Triangle

Course overview

Did you know, there are many opportunities in the translation job market outside of interpreting and literary translation?

Localisation is the future for the translation industry. As products and services are increasingly offered globally, their content, instructions and interfaces need translating for local audiences. Every time you shop online with a global brand, or use international software, you are using localised content.

This MA will give you the knowledge and skills to take advantage of the career opportunities localisation offers translators.

You will learn the key requirements of localisation in different contexts and get a thorough introduction to the technical tools available. You’ll also look at the 'why' of localisation by looking at marketing strategies and business needs. Practical projects will allow you to put theory into practice and produce work to the latest international standards.

This is the first masters degree in the UK offering localisation as a key component. It has been created in response to the changes of the language service industry, where localisation and specialised translation make up more than 70% of the market. We've designed this programme with employability in mind and you will be supported throughout to develop the skills and knowledge needed in industry today.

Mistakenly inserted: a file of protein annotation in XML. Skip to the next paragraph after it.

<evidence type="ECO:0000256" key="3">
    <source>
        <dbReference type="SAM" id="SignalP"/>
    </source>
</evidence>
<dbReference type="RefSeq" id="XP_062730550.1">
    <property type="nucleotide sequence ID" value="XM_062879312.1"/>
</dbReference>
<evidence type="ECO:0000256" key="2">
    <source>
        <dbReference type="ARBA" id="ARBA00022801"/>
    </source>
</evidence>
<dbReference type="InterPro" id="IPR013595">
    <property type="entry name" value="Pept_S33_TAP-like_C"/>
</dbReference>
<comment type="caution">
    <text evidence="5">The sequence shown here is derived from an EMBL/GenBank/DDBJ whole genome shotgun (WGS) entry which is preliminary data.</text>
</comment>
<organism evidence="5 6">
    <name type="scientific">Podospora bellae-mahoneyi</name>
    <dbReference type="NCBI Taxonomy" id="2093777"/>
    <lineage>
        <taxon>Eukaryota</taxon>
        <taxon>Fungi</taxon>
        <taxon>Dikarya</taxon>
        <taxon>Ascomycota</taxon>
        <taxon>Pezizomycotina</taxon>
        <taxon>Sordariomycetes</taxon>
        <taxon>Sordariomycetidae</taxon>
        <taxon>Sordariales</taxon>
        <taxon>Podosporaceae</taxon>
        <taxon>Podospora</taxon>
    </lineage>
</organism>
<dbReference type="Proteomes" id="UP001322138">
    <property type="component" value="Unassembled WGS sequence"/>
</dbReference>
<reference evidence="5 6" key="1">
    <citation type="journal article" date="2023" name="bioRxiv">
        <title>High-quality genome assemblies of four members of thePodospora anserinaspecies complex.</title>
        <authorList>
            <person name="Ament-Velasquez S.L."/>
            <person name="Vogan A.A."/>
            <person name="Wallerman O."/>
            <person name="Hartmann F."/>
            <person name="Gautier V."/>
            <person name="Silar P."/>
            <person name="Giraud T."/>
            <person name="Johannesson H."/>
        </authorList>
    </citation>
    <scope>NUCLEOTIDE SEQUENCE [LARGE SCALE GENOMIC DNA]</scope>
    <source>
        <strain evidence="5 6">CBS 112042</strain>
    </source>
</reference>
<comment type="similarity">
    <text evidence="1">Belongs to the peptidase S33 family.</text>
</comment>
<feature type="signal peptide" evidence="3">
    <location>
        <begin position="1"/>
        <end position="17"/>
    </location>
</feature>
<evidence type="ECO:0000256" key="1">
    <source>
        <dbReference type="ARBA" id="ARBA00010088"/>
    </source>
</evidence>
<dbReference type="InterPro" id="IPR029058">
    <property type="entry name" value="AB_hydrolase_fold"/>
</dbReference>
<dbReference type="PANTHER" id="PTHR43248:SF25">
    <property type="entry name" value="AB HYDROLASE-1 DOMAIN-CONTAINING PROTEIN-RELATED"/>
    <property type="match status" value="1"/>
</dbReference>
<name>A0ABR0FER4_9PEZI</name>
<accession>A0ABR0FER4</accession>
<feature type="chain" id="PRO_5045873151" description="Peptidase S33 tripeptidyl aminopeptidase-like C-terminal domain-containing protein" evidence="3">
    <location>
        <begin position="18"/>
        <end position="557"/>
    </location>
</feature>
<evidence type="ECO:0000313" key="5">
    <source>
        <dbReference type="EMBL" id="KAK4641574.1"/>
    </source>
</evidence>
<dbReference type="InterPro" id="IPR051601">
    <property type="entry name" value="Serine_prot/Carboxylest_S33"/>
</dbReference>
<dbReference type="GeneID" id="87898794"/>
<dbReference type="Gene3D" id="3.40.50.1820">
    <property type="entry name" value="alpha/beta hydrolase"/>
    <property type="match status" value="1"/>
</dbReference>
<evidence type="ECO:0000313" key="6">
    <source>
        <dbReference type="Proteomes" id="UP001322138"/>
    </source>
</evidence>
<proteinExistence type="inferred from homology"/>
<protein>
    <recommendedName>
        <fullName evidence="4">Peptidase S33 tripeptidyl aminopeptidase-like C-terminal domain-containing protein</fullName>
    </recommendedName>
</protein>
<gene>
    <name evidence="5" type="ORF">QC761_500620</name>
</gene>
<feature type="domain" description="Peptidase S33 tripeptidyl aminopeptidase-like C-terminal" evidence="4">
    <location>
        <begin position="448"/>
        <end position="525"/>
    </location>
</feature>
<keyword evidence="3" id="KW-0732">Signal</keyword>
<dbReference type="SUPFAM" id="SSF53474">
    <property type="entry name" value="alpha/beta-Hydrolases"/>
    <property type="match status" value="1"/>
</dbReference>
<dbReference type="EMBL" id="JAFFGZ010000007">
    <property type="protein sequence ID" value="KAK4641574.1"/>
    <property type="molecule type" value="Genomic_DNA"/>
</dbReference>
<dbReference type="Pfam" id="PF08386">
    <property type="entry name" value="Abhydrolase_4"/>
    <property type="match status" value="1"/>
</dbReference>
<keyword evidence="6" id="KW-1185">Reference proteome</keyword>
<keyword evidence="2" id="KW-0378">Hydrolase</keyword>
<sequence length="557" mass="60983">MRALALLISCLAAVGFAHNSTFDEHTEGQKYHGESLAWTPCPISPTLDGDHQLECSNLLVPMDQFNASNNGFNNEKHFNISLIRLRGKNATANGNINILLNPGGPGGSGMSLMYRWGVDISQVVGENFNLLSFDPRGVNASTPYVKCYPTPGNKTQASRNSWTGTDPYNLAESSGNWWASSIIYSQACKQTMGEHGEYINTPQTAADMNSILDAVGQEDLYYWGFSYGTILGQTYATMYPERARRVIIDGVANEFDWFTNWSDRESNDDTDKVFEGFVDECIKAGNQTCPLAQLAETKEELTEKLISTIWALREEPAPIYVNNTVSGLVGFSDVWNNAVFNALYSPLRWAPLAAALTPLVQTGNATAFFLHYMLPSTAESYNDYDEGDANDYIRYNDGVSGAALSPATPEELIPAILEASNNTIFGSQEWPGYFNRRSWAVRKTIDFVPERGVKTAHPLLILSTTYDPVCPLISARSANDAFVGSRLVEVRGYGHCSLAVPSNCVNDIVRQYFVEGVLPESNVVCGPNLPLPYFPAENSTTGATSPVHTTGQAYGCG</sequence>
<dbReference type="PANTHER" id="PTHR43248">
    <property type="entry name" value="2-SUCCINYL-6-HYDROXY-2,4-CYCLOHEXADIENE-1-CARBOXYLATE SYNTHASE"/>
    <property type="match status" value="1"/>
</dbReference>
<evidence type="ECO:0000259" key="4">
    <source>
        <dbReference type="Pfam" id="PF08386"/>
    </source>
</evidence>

Languages offered

You should be a native English speaker or have IELTS 7.0 in English. As well as English you will need significant proficiency in at least one of the following languages (see entry requirements for more information):

  • Arabic
  • Chinese (Mandarin)
  • French
  • German
  • Italian
  • Japanese
  • Korean
  • Portuguese
  • Russian
  • Spanish

Why choose this course?

Skills

Gain digital, localisation and language administration skills

Employability

Become highly employable with specialist localisation expertise

First in the UK

This is the first of its kind in the UK

A fast growing market

Localisation and specialised translation account for more than 70% of the language industry

Course content

The content of this course has been formulated to help you develop the skills and knowledge in high demand by the industry today.

Modules

Introduction to Localisation 20 credits

This module will help you understand the key differences between traditional translation and localisation. We'll introduce you to localisation tools and their use in a variety of contexts, such as academic, practical and business.

Translator's Toolbox 20 credits

Computer-assisted translation is an area of extreme growth and it’s vital that translators and interpreters have a good understanding of the tools available to them. This module will introduce you to the key concepts, terms and components, such as, term base, translation memory and translation editor in practice-based workshops.

Localisation Practice 20 credits

In this module you will participate in real-life localisation projects, to learn advanced IT skills, translation technology, marketing strategies, business execution and language service administration.

Targeted Translation and Localisation Project 60 credits